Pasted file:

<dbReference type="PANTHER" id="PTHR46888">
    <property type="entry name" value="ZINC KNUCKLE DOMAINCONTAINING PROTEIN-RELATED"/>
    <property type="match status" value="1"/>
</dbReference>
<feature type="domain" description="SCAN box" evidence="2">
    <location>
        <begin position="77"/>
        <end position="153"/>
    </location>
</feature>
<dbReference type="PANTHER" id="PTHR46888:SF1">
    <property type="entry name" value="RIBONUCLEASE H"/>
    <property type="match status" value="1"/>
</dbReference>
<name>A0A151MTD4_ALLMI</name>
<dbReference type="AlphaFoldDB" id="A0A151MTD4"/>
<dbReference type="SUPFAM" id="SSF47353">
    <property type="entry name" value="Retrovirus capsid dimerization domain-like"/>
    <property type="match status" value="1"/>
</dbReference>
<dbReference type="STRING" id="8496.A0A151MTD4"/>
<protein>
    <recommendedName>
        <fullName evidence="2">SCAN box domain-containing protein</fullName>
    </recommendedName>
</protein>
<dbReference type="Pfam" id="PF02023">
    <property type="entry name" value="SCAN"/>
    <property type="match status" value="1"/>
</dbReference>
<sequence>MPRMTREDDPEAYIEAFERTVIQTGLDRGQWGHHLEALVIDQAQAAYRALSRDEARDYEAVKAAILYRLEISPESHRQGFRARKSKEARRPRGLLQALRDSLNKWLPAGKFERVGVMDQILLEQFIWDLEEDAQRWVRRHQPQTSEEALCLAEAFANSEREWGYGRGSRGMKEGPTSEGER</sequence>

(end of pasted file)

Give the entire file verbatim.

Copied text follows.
<dbReference type="PANTHER" id="PTHR46888">
    <property type="entry name" value="ZINC KNUCKLE DOMAINCONTAINING PROTEIN-RELATED"/>
    <property type="match status" value="1"/>
</dbReference>
<feature type="domain" description="SCAN box" evidence="2">
    <location>
        <begin position="77"/>
        <end position="153"/>
    </location>
</feature>
<dbReference type="PANTHER" id="PTHR46888:SF1">
    <property type="entry name" value="RIBONUCLEASE H"/>
    <property type="match status" value="1"/>
</dbReference>
<name>A0A151MTD4_ALLMI</name>
<dbReference type="AlphaFoldDB" id="A0A151MTD4"/>
<dbReference type="SUPFAM" id="SSF47353">
    <property type="entry name" value="Retrovirus capsid dimerization domain-like"/>
    <property type="match status" value="1"/>
</dbReference>
<dbReference type="STRING" id="8496.A0A151MTD4"/>
<protein>
    <recommendedName>
        <fullName evidence="2">SCAN box domain-containing protein</fullName>
    </recommendedName>
</protein>
<dbReference type="Pfam" id="PF02023">
    <property type="entry name" value="SCAN"/>
    <property type="match status" value="1"/>
</dbReference>
<sequence>MPRMTREDDPEAYIEAFERTVIQTGLDRGQWGHHLEALVIDQAQAAYRALSRDEARDYEAVKAAILYRLEISPESHRQGFRARKSKEARRPRGLLQALRDSLNKWLPAGKFERVGVMDQILLEQFIWDLEEDAQRWVRRHQPQTSEEALCLAEAFANSEREWGYGRGSRGMKEGPTSEGER</sequence>